U.S. Human Rights Record Under Scrutiny : The Two-Way The U.S. delegation has gotten some scathing criticism in Geneva but the real fireworks could come from what happened outside the council's meeting.
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U.S. Human Rights Record Under Scrutiny

(From Left) US State Department legal adviser Harold Koh Assistant, Secretary at the U.S. State Department Esther Brimmer and Assistant Secretary at the US State Department Michael Posner give a press conference following the United States' first review before the United Nations (UN) Human Rights Council. FABRICE COFFRINI/Getty hide caption

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For the first time, the United States is allowing the United Nations to assess the country's record on Human Rights. The 47-member Human Rights Council has just begun a four-year process to review the performance of all 192 member states.

At the council's meeting in Geneva, today, Reuters reports the U.S. delegation received scathing criticism.

Venezuela argued that the U.S. should close its base in Guantanamo and Cuba complained about the U.S. embargo. European countries said they were concerned about the use of the death penalty and Mexico pointed to racial profiling.

The U.S. Human Rights Network, which bills itself as an umbrella organization for hundreds of others including Amnesty International, submitted a 421 page document "spotlighting the gross shortcomings in (the United States') human rights protections."

But the more interesting news, perhaps, came outside of the council meetings.

The AFP relays that some reporters caught up with Harold Koh, legal adviser at the U.S. State Department and part of the three-dozen strong U.S. delegation. They asked him about U.S. use of waterboarding:

"I think that the Obama administration defines waterboarding as torture as a matter of law under the convention against torture and as part of our legal obligation... it's not a policy choice," Koh told journalists after being asked about the report.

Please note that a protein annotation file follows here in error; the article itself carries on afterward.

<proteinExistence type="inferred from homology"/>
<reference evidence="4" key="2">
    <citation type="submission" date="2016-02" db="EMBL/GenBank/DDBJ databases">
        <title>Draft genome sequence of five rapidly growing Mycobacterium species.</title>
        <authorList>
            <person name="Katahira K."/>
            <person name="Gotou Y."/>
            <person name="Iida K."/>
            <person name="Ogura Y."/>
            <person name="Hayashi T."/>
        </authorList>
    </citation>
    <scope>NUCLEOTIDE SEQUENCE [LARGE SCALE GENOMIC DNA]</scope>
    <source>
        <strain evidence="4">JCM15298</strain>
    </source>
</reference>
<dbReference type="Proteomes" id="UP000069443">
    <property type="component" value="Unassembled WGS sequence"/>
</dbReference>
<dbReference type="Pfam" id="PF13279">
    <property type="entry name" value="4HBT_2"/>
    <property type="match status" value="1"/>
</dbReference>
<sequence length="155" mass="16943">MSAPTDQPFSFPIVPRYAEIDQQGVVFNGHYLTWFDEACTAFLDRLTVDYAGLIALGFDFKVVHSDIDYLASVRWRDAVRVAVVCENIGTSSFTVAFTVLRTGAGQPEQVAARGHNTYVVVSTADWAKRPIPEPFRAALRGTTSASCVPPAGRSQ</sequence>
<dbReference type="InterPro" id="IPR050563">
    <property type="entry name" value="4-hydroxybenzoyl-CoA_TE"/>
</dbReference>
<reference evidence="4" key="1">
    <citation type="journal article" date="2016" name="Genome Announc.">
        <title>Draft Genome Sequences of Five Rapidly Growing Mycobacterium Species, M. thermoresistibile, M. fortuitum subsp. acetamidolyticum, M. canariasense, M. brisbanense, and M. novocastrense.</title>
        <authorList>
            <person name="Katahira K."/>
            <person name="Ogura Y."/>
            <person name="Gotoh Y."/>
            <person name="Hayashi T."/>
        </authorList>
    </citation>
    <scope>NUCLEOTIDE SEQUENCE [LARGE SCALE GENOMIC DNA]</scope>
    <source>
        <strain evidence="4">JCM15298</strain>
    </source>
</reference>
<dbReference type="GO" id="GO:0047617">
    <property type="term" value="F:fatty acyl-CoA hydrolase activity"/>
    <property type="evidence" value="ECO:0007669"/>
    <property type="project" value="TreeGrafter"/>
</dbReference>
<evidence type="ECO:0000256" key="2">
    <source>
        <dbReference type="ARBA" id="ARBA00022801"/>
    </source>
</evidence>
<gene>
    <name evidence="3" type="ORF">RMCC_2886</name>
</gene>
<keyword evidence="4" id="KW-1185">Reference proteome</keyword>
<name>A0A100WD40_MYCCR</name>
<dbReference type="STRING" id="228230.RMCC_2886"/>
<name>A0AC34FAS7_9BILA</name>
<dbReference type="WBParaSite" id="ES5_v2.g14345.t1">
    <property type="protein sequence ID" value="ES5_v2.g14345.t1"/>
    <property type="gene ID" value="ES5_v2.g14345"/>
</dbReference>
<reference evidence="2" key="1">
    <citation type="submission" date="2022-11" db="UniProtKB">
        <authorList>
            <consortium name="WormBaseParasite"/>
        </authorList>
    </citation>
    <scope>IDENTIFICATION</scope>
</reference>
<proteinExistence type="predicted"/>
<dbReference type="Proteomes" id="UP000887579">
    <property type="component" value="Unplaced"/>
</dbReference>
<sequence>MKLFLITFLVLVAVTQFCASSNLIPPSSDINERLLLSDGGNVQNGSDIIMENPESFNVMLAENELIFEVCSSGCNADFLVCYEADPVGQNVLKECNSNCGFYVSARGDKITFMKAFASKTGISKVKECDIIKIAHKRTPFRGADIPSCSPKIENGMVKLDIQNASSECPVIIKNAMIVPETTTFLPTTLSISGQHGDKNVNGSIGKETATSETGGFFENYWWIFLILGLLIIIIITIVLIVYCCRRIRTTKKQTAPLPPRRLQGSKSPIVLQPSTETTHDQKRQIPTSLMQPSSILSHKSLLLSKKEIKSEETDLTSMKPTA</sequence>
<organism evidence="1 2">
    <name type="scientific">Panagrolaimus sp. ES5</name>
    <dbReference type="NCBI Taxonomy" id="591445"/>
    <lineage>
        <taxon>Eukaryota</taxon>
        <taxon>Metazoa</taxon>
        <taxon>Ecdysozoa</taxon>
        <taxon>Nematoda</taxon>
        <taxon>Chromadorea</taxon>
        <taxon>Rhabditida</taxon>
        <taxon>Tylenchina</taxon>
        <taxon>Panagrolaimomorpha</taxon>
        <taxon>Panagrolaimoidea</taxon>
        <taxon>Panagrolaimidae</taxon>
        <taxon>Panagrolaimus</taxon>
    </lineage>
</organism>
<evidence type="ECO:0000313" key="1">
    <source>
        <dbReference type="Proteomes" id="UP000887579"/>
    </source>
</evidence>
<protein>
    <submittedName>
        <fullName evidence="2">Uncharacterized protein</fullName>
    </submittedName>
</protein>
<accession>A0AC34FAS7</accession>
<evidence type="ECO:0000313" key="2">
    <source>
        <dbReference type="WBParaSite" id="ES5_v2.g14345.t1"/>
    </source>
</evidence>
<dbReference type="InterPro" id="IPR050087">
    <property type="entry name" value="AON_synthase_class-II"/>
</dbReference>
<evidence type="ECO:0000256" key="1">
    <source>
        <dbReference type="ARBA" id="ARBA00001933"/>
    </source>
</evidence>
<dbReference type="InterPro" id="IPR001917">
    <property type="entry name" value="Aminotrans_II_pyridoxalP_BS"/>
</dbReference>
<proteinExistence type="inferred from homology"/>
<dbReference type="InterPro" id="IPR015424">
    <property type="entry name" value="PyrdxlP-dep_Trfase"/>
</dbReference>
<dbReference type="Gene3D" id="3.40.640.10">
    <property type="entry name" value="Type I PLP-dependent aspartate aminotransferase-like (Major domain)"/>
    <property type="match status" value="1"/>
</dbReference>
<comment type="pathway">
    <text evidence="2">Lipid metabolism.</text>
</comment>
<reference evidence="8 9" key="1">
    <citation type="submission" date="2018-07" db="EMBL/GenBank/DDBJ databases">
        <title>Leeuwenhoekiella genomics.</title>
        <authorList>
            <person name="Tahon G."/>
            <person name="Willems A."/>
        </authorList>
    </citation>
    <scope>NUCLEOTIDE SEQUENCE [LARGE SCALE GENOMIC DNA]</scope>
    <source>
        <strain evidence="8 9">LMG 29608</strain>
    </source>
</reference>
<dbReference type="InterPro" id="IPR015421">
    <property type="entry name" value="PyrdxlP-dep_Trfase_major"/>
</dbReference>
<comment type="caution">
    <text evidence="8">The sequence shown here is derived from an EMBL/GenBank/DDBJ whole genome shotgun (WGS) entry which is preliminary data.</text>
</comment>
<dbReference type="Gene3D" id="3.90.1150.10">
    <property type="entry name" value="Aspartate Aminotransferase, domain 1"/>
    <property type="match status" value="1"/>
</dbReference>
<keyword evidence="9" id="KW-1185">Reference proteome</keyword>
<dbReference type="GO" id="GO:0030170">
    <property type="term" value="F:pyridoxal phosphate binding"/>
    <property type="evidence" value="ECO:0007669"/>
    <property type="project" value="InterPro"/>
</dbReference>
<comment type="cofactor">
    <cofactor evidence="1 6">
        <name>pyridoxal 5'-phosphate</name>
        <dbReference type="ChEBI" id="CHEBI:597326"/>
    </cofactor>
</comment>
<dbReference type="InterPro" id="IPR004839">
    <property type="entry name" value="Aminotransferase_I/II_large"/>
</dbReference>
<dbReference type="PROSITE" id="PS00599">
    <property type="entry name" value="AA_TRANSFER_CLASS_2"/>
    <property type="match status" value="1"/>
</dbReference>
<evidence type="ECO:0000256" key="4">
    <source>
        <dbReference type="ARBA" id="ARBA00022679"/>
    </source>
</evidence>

Asked whether the United States was still considering an investigation or federal prosecution of those who might have ordered such a practice in the past, Koh said the matter was being examined by Special Prosecutor John Durham in Connecticut.

"Those investigations are ongoing. So the question is not whether they would consider it, they're going on right now," he explained.

The statement could put former President Bush in a tough spot. The Washington Post got a preview of Bush's upcoming memoir, Decision Points, and cited a passage in which the President is asked by the CIA whether they could use waterboarding in the interrogation of one of the alleged Sept. 11 masterminds Khalid Sheik Mohammed.

According to the Post, the president answered:

"Damn right" and states that he would make the same decision again to save lives, according to someone close to Bush who has read the book.

The Bush administration refused to participate in any Human Rights Council reviews in the past, so this is an about-face for the country. Pamela Falk at CBS' Political Hotsheet has some further reading.